IBEW 1837 Joins Effort to Save Brookfield Dams on the Kennebec

IBEW 1837 has joined Brookfield Renewables and the Kennebec River Alliance in a bid to prevent the removal of dams on the Kennebec River where our members work generating electricity. A proposal to amend Maine’s Kennebec River Management Plan and remove at least two and eventually as many as four dams has been withdrawn. That apparent victory for dam supporters was just one step in a complicated and hard to follow licensing process.

First, Maine’s Department of Marine Resources (MDMR) said removing the Lockwood Dam in Waterville and the Shawmut Dam in Fairfield would allow 99% of endangered Atlantic salmon to move upriver to spawn and create new recreational opportunities and economic development. But others noted that Brookfield’s plan would allow 96% of salmon to make it upstream and removal of the dams would negatively impact recreational opportunities that the dams provide, hurt the local economy, cause tax increases in local communities and lead to the loss of good-paying union jobs.

IBEW 1837 member Ed Goodale testified at a public hearing in June about what he’s learned after working on Maine rivers for nearly 33 years.

“The people doing these jobs truly care about their river system and feel more like a steward of the river than just a hydro tech,” Goodale said. “Brookfield and their employees have proven they can and will operate their generating stations both safely and environmentally friendly. All work is done with safety and the environment in mind first. Brookfield and their employees maintain the motto of doing the right thing.”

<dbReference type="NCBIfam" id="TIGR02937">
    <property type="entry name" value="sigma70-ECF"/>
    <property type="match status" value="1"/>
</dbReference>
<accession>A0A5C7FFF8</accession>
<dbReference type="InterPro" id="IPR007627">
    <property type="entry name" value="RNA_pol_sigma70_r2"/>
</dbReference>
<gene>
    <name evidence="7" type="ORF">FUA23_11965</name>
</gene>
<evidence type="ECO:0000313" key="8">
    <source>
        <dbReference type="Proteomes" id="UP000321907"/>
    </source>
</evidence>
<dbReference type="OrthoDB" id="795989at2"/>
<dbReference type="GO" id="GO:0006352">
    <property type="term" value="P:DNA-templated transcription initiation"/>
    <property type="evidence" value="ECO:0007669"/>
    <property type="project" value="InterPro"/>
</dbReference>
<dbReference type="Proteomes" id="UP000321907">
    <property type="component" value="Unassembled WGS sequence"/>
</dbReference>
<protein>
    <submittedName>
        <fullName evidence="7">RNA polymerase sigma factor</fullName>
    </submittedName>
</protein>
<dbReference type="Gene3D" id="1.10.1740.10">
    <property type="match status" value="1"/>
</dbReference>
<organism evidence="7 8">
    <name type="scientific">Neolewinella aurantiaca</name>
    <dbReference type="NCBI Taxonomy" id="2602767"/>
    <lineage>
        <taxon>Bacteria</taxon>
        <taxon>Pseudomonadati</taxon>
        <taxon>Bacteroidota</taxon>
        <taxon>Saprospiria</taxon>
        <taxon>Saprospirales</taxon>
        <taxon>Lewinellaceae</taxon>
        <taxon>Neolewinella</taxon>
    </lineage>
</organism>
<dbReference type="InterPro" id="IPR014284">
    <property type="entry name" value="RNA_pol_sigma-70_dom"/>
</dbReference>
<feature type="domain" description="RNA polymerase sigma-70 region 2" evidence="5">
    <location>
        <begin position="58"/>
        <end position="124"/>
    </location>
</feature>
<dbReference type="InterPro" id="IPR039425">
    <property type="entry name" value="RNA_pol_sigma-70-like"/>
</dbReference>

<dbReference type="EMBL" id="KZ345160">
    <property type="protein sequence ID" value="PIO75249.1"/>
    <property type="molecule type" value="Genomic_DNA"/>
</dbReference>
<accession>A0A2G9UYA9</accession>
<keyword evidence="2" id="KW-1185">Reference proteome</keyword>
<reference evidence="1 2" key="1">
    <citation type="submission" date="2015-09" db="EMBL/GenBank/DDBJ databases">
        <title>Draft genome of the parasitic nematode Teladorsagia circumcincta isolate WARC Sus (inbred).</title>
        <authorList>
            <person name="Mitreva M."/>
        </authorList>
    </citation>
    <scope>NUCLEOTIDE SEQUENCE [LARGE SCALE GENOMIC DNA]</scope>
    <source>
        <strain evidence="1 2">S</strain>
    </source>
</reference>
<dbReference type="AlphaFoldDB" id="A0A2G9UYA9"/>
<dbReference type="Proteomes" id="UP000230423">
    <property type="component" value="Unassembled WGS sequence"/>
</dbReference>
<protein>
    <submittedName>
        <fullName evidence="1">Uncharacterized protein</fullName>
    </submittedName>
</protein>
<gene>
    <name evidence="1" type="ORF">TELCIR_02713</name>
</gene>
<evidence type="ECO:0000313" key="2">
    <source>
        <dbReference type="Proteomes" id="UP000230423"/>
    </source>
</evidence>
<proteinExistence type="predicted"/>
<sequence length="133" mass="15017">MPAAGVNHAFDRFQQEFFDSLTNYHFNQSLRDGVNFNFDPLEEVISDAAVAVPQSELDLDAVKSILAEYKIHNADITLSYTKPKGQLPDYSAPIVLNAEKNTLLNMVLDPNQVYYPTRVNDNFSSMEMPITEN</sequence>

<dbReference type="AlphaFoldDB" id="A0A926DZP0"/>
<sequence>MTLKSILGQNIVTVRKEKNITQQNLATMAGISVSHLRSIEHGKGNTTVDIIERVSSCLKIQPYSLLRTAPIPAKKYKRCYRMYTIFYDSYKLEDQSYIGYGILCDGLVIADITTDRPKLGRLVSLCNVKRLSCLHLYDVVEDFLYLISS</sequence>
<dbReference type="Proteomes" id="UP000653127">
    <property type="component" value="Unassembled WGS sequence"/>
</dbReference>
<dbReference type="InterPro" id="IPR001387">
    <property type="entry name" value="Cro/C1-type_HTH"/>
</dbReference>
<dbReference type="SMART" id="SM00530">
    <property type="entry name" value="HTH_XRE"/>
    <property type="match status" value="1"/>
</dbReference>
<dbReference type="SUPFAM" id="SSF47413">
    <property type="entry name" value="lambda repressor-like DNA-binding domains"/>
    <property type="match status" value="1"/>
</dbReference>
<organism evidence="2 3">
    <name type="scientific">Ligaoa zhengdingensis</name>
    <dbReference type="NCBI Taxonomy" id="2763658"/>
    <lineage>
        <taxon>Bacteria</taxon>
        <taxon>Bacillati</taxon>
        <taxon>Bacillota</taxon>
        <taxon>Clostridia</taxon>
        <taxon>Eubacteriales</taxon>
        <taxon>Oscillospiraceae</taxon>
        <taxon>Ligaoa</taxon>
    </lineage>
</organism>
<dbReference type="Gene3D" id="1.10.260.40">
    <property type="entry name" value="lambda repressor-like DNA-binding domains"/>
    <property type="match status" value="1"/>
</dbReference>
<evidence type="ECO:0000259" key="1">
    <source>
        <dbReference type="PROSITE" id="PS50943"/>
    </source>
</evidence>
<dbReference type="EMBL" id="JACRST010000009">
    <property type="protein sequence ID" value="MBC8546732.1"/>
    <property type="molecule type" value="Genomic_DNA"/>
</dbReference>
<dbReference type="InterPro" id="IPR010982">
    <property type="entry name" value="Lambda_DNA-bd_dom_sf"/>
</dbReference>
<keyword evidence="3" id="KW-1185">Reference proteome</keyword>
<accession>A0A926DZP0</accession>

Maine DMR eventually dropped efforts to enact their plan for the entire river after Brookfield filed a lawsuit saying the agency was overstepping its authority.

In July, in a draft environmental assessment as part of the relicensing process of the Shawmut Dam, the Federal Energy Regulatory Commission (FERC) found the salmon can be protected without dam removal. They went further in stating that dam removal is not a reasonable alternative and that Brookfield’s plan to construct an upstream fish lift and downstream passage improvements would be sufficiently protective of target species. FERC also supported Brookfield’s proposal for maintenance of recreation amenities for the 40-year license term.

IBEW 1837 and the Maine AFL-CIO filed comments supporting the findings of the FERC draft assessment and the Brookfield licensing plan. The impoundment of water the dam provides the industrial water supply necessary to operate the Sappi Somerset Mill, where about hundreds of union members work in an integrated pulping and papermaking operation making coated freesheet papers, grease-proof packaging papers and bleached chemical pulp.

In August, the Maine Department of Environmental Protection (DEP) indicated that they were likely to deny Brookfield’s application for a water quality certification, relying on the earlier MDMR findings. Without the water quality permit, FERC may not renew Brookfield’s license to operate the Shawmut Dam. Brookfield withdrew its DEP application and indicated its intention to file a new application within 60 days that would give greater weight to the FERC draft review. The DEP would have a year after receiving the application to make a decision.

That caused Maine Senate President Troy Jackson, D-Allagash, and Maine House Speaker Ryan Fecteau, D-Biddeford, to propose legislation that would establish “reasonable standards” for permitting and operation of dams in the state, giving the Maine Legislature a greater voice in the process. The new legislation prompted Governor Janet Mills to issue a statement saying “People outside the (Sappi) mill, including politicians and the dam owners, have wrongly suggested that the state is requiring the removal of the Shawmut Dam, going so far as to employ scare tactics and to suggest that my administration wants to close the mill. Let me be clear: this is untrue. It is not necessary to remove the Shawmut Dam in order to allow fish to pass through successfully.”

IBEW 1837 will continue to work closely with Brookfield and the members of the Kennebec River Alliance to protect the jobs of our members and the economic and recreational vitality of the surround communities

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